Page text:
Jens Risom, the Danish furniture maestro who helped bring midcentury modern design to the United States through his work with Knoll Studio, died on Dec. 9 at his home in New Canaan, Conn. He was 100.
His death was confirmed by a friend, Mark Jespersen.
Defined by sharp Scandinavian lines and fused with the rustic aura of Shakerism and American arts and crafts, the armless, affordable chair that became Mr. Risom’s signature in 1942 was one of the first mass-produced modernist furniture pieces introduced in the United States and not Europe.
It both introduced Knoll as one of the world’s most enduring quality furniture brands and helped make great mass design palatable to American consumers, who continue to buy Mr. Risom’s chair 74 years later, in every possible color and fabric, through Knoll and Design Within Reach.
Today, the Museum of Modern Art, the Brooklyn Museum and the Cooper Hewitt, Smithsonian Design Museum all have Risom selections in their permanent collections. Hundreds of high-end vintage dealers collect and sell Mr. Risom’s black leather benches and walnut magazine stands on the antiques site 1stdibs. A recent auction for six vintage wastepaper baskets by Mr. Risom netted $10,625 with Wright, the country’s leading modern design house.
Continue reading the main story
A lot of people think of modernism as cold and clinical or bold and colored, and Risom’s was neither,” the Wright auctioneer Richard Wright said in an interview. “It’s quiet and warm.”
“What resonates about it is that it’s not fancy,” said Wendy Goodman, the design editor of New York magazine.
Jens Risom (pronounced RISS-um) was born on May 8, 1916, in Copenhagen. His father, Sven, was a successful architect in the neo-Classical style, and his mother was a homemaker.
In the 1930s, Jens Risom studied at the Royal Danish Academy of Fine Arts, now known as the Danish Design School, which was for Danish cabinetry makers something akin to matriculating at Harvard.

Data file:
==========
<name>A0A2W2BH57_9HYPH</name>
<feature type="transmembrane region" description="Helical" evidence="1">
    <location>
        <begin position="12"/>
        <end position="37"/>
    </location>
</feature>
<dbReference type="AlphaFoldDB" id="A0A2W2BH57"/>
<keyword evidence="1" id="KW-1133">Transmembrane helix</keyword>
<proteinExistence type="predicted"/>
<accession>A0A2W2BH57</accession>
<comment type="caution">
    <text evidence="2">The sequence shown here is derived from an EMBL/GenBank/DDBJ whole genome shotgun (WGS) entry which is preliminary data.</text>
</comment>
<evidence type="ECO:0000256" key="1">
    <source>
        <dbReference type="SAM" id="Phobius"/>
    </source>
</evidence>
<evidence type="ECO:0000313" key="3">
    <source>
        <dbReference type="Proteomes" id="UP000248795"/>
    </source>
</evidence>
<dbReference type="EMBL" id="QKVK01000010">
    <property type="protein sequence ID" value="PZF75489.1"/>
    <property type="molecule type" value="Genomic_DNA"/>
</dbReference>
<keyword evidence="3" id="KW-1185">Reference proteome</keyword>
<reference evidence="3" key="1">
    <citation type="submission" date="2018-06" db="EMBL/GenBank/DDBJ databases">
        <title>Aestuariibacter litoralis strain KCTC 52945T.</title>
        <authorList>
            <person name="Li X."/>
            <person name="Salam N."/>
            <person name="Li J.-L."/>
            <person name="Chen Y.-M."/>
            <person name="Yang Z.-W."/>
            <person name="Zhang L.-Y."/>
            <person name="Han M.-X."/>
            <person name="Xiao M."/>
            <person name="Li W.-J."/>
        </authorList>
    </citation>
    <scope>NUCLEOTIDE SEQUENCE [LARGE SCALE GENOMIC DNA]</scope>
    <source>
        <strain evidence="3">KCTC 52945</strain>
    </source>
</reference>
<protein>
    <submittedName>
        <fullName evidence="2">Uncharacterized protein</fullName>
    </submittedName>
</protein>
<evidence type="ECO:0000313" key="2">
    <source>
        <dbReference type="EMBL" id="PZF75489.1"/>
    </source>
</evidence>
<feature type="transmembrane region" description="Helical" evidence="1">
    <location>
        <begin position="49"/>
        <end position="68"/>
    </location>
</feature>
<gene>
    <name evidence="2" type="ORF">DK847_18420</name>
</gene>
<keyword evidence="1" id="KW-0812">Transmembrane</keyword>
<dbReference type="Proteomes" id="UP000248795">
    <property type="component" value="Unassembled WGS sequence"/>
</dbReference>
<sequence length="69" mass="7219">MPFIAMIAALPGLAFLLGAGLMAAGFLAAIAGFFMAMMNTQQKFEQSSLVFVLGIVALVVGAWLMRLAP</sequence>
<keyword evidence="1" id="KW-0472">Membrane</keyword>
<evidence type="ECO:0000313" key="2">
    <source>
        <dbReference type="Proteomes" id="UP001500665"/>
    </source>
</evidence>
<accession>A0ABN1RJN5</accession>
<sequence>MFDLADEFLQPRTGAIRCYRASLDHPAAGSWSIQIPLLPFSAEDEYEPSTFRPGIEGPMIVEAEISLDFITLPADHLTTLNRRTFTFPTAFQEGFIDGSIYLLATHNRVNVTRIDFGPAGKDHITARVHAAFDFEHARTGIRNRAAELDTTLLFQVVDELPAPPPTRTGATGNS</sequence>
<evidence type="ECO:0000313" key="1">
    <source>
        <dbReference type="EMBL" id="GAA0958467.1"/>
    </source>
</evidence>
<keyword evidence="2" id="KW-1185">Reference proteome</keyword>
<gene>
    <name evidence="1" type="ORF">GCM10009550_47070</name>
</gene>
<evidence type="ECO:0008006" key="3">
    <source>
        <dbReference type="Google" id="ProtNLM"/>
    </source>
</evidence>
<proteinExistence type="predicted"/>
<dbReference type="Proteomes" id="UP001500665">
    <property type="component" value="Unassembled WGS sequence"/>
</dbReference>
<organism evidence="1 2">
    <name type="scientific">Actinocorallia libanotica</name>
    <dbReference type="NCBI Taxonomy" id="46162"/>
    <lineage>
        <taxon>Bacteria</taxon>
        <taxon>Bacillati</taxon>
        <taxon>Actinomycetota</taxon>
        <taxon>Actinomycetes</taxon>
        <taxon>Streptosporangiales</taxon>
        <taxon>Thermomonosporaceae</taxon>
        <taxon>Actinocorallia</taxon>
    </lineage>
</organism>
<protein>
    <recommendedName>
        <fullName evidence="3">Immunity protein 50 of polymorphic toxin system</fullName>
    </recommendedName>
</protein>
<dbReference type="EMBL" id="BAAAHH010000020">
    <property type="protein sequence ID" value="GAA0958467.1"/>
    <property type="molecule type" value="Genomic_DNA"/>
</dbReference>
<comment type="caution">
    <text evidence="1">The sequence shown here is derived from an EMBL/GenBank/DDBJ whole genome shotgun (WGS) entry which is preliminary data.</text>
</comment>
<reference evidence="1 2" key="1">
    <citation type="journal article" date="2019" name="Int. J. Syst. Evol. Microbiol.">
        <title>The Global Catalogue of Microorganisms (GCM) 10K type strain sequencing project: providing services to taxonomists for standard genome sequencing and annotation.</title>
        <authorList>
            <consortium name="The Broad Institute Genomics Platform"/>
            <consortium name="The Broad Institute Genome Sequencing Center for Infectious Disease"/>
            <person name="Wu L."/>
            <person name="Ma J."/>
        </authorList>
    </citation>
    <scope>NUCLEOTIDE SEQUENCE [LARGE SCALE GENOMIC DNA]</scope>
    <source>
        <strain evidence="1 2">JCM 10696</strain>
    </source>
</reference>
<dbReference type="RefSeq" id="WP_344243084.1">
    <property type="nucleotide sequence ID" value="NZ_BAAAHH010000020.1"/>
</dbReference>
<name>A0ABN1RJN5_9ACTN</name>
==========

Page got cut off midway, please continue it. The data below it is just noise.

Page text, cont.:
One of his teachers was Kaare Klint, the father of Danish modernism. Mr. Risom’s classmate Hans Wegner went on to become perhaps the most renowned chair designer of the 20th century.
Shortly before Germany’s invasion of Denmark in 1940, Mr. Risom emigrated to the United States, took a job at a small textiles firm and met Hans Knoll, a German immigrant whose parents worked in the furniture business.
“Without knowing it, he was looking for me and I was looking for him,” Mr. Risom told Wallpaper magazine in 2008. “He wanted to get into manufacturing quality furniture.”
Materials were hard to come by during the war, so Mr. Risom designed a chair with simple wooden legs and for upholstery used nothing other than surplus parachute straps. The surprise was that Mr. Risom’s creation — one of 15 pieces he designed for Knoll’s debut collection, and perhaps too humble to ever be described as a masterpiece — was almost comfortable enough to sleep in.
But Mr. Risom would not be doing that — not then, at least.
Just as Knoll was taking off, he was drafted into the Army and shipped off to Europe, where he served with the Third Army as an interpreter under Gen. George S. Patton after the Allied invasion at Normandy. In his spare time, he redecorated the platoon’s barracks.
Mr. Risom returned to New York after the war. There, Mr. Knoll was involved romantically and professionally with a furniture designer named Florence Schust, who held a view of modern design that was in direct opposition to Mr. Risom’s.
Where Mr. Risom was a Dane seduced by the allure of homey Americana, Ms. Schust — soon to be Mrs. Knoll — was a Michigan-born disciple of Ludwig Mies van der Rohe, who had returned from a stint at the Architectural Association in London transfixed by the chilly austerity of the German Bauhaus movement.
Mr. Risom left Knoll in 1946 (Mr. Knoll and Mr. Risom never spoke again) and began Jens Risom Design, which showcased his residential and office furniture in advertising campaigns by Richard Avedon that presaged the Madison Avenue aesthetic of the early 1960s.
“They were in every design magazine, and they were the most handsome ads,” said John Birch, the owner of Wyeth, a Lower Manhattan store specializing in midcentury furniture.
If Mr. Risom was somewhat eclipsed by contemporaries like Mr. Wegner, that was partly because Mr. Risom “wasn’t a showy or verbal polemical designer,” said Juliet Kinchin, the curator of modern design at MoMA.
Ultimately, however, the design world embraced his work again.
In his later years, Mr. Risom served two five-year terms as a trustee of the Rhode Island School of Design and was knighted in Denmark by Queen Margrethe II. An enduring partnership with the upscale furniture dealer Ralph Pucci brought renewed attention to his work, as well.
Mr. Risom’s first wife, the former Iben Haderup, died in 1977. His second wife, Dr. Henny Panduro Madsen, died in 2015.
He is survived by two daughters, Helen Risom Belluschi and Peggy Risom Bull; two sons, Thomas and Sven; a brother, Niels; 11 grandchildren; 10 great-grandchildren; and two stepchildren, Helle Jacobsen and Dr. Michael Madsen.
To Ms. Goodman, the design editor, there was a certain logic to the way Mr. Risom went to America and helped remind people there about the beauty of its unfussy design history.
“Maybe it takes someone coming here to do that,” she said, “because he romanticized the freedom and the openness of America, and that’s what’s so wonderful about his furniture.”
[SOURCE:-The New Yourk Times]